The flow of payments on mortgages is not straightforward. The bank or lender that originates a mortgage is very often not the one collecting payments and dealing with nonpayment. That’s especially true for government-backed loans. When mortgages are sold to a government guarantor such as Fannie Mae or Freddie Mac, and then securitized, there is a corresponding mortgage-servicing right, or MSR. MSRs can then be sold or subcontracted.
Fannie or Freddie pay a fee to servicers. But the servicers are also on the hook to advance monthly mortgage payments to the ultimate investors who buy the loans via securitization bonds. These arrangements can be even more complex with subservicing deals.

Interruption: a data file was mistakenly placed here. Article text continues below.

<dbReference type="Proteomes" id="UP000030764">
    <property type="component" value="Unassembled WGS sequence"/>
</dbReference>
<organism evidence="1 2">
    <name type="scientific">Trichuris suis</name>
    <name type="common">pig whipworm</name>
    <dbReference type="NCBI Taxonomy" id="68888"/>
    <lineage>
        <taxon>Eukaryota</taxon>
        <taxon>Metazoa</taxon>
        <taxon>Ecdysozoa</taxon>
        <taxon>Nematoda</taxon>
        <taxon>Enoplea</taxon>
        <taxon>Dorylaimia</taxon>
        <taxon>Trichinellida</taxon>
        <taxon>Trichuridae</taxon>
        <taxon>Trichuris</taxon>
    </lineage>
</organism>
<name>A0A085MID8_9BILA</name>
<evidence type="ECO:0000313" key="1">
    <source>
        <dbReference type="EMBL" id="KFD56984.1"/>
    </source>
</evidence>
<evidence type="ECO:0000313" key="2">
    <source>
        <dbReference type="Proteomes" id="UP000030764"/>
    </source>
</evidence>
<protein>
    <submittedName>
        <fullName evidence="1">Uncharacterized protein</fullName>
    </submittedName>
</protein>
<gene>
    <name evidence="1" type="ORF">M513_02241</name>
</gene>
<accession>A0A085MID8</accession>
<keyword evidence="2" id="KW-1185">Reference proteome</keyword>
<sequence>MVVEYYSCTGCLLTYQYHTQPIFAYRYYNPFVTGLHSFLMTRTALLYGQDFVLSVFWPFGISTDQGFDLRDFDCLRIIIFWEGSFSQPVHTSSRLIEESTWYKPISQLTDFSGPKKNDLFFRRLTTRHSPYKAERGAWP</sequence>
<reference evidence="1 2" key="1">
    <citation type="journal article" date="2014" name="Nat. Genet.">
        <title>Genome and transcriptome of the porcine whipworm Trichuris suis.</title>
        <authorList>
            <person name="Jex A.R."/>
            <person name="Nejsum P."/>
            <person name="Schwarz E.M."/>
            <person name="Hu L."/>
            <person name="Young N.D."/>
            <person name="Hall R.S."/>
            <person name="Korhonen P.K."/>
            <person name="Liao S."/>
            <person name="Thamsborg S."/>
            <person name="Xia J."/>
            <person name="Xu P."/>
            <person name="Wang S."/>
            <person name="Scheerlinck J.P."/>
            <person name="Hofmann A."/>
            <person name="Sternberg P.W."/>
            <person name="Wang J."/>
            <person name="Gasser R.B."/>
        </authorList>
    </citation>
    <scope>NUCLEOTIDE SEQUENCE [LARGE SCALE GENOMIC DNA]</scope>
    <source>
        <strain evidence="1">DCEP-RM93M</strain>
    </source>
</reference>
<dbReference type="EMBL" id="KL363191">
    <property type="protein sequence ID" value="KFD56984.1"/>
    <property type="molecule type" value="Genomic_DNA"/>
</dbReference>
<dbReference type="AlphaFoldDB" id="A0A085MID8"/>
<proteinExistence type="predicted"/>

Major banks like Wells Fargo and JPMorgan Chase also have servicer businesses. There are also publicly listed independent firms, such as Mr. Cooper Group, New Residential Investment and PennyMac Financial Services, that have grown into major servicers, according to figures compiled by Inside Mortgage Finance.
In good times, advancing those payments isn’t a big burden. Less than 3.8% of residential mortgage balances were delinquent at the end of 2019, the lowest quarterly rate since at least the 1970s, according to the MBA. But with forbearances skyrocketing, the potential need for advancing unfunded payments is enormous.